In the drawings we encounter the most diverse instruments and materials: pencils and colored pencils as well as the ballpoint pen, felt-tip pen, the pen in all its variations and the brush. Since the 1980s, the artist increasingly loved to use these means in combination and to set expressive colorful accents.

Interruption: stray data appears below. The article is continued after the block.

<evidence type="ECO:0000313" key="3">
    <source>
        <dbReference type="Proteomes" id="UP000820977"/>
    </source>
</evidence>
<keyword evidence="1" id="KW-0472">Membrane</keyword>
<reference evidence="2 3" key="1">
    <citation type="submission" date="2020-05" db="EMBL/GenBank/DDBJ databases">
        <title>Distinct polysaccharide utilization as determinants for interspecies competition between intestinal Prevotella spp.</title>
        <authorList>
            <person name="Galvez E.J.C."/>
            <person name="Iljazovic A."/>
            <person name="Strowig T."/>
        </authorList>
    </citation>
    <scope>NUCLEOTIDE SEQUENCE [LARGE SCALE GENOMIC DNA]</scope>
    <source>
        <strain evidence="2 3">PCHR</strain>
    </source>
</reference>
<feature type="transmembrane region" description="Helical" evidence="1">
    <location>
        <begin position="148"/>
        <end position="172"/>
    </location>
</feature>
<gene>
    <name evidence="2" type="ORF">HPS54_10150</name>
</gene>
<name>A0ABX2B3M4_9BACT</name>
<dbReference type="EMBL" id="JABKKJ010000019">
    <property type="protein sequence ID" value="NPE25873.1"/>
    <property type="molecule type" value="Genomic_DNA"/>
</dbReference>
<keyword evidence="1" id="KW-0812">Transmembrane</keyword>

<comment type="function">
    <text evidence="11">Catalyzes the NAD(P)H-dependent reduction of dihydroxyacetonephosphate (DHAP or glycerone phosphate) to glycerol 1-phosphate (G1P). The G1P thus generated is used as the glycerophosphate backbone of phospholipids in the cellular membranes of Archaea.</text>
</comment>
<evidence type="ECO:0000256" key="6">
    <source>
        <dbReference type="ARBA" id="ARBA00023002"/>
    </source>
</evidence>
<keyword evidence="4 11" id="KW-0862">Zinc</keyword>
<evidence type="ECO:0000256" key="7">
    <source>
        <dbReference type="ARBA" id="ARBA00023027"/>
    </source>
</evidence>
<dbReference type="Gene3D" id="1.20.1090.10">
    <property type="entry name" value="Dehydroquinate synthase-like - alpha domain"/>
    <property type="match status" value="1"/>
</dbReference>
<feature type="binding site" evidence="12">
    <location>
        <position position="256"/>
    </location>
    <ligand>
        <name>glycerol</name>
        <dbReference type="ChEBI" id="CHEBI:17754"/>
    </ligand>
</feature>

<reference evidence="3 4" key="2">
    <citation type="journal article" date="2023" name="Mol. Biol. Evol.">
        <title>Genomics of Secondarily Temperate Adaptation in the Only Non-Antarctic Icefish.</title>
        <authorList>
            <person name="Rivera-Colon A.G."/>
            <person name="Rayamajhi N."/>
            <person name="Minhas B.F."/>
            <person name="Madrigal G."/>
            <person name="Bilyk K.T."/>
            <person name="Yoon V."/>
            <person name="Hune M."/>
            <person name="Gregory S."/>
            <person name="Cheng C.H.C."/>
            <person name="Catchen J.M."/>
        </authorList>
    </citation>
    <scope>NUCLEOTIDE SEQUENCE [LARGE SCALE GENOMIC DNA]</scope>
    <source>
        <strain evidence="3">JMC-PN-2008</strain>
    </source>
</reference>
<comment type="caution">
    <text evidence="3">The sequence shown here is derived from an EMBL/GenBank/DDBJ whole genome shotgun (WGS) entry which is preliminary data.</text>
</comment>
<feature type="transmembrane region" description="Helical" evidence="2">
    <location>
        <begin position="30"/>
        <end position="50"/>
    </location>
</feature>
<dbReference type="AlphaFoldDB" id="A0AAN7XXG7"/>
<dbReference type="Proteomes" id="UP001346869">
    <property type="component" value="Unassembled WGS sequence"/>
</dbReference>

No figure, no scene solidifies within Dunkel's defined outlines. Rather, everything depicted remains pulsating in a state of suspension that can hardly be described. The draftsman renounces a certainty that would also lull the viewer into security. What appears to be an indication of an anatomical detail is always in reality an impulsive stroke or a number of such movement strokes. Primarily the transitory is thereby emphasized. And the form, detaching itself from the object, becomes free to express the soulful and spiritual, which belongs to the figure depicted, but at the same time refers back to the artist. This identification causes a more intense, more profound appeal to the viewer than any immovably made "objective" statement.